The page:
I know I promised this more than a few days ago.
As they say, Life is what happens when you make other plans.
Anyway, this is a reconstruction of a presentation by the same name, from the North Carolina PatCon, because I didn’t make any notes from it, and the presentation was extemporaneous:
“Ground that forms the key to three contiguous states, so that he who occupies it first has most of the empire at his command, is ground of intersecting highways.”
To begin, a bit of background. India is a country of competing politics. Not only is there the perennial contention between Hindus and Muslims, and the always-energetic internal election politics, but India is suffering from an occupying force. There is a long-extant communist insurgency infesting some 6-8 Eastern states in the country. It was launched by Mao, and indeed is usually called the Maoist insurgency, but sometimes is also referred to as the Naxal insurgency. Early on, it had some direct support from China, but eventually became self-sustaining. There are something like 30,000 insurgents in this movement. Most are armed with little more than melee weapons, and occasionally homemade firearms. There are a few elite cadres that rate weapons like ancient Kalashnikovs, but such weapons are relatively rare. Despite this primitive equipment, the Maoists are able to hold off the well-equipped and numerous Indian internal security forces, which are sometimes supplemented by the Indian Army.
These Maoists control the majority of the Eastern states of India, particularly outside the cities. In one state, for example, all but 6 districts are under their control. In the districts where they hold sway, unarmed politicians and civil servants are often prime targets and rarely venture out, if they even dare to live in those areas. The insurgents’ weapons against the bureaucrats are often primitive roadside bombs, and they usually manage to bag at least one or two each time they set one off. The end result of this is that the Maoist groups are effectively the government in every area they are active, because the legitimate government doesn’t dare challenge them.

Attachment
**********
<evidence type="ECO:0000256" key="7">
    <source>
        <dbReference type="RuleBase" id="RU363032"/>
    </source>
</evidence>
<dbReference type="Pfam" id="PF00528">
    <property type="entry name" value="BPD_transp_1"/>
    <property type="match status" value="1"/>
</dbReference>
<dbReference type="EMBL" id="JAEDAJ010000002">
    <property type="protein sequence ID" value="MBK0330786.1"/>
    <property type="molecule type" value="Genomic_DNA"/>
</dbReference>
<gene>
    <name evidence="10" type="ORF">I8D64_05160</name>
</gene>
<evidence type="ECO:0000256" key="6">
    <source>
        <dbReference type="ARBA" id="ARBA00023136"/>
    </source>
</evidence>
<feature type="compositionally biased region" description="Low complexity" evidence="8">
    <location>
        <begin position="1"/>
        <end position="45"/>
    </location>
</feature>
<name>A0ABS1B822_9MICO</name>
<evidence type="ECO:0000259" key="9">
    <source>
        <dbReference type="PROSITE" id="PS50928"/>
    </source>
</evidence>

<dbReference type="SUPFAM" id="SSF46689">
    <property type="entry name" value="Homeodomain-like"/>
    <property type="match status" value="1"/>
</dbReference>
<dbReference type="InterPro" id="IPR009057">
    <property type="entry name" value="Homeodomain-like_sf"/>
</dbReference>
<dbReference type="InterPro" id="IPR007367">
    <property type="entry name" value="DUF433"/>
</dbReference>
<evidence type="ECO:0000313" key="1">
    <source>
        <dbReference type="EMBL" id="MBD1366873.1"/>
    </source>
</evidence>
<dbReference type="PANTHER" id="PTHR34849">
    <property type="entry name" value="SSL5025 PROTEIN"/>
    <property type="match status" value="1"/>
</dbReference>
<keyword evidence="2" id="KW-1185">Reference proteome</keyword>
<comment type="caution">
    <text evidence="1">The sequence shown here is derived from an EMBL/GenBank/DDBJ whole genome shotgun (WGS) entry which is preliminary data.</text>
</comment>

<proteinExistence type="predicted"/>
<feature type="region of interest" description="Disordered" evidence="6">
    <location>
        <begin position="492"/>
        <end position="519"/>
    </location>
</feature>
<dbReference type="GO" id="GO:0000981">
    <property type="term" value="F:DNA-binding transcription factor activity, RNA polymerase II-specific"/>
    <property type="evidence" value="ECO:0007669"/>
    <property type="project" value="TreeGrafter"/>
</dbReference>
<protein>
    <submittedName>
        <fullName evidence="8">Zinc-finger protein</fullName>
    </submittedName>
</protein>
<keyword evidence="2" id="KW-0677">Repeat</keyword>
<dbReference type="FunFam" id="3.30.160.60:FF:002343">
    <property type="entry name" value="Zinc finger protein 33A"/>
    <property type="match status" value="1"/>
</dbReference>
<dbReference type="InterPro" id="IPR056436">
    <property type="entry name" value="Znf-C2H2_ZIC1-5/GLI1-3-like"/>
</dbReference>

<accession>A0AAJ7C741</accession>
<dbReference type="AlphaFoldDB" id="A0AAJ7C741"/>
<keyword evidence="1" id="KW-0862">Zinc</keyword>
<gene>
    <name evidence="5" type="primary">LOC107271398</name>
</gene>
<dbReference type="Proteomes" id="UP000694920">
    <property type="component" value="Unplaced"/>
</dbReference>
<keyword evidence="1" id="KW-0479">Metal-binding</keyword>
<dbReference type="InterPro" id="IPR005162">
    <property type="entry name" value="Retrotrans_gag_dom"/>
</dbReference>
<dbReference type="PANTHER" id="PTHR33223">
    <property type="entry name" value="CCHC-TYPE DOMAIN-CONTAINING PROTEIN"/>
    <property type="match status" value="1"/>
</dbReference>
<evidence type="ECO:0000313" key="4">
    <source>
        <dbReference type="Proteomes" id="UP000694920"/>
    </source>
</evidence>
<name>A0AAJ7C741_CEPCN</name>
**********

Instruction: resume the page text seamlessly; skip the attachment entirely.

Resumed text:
In recent years, the number of insurgents has been dropping, though slowly. This is due more to the gradual improvement of the living conditions of ordinary Indians, rather than any effort by the government. Despite this, the government does still try to maintain the appearance of control over the Maoist areas and the insurgency in general. The prime method of demonstration is the so-called “fake encounter” where government forces either outright attack innocent villagers claiming that the village is an insurgent stronghold, or, in the event that they are able to actually corner some small group of insurgents, the government forces force the situation, sometimes even having someone open fire on them so they can claim the insurgents fired first. These encounters, and indeed the majority of anti-insurgent operations, barely nibble at the fringes of the movement, and are just as likely (if not more so) to provoke the insurgents into redoubling their efforts as they are to demoralize the insurgents. Such “fake encounters” are frequently, and often easily, exposed, either by the Maoists or by citizens who witnessed the whole event. This has the net effect of diminishing the legitimacy of the Indian government, though there is not always a corresponding boost to the insurgents.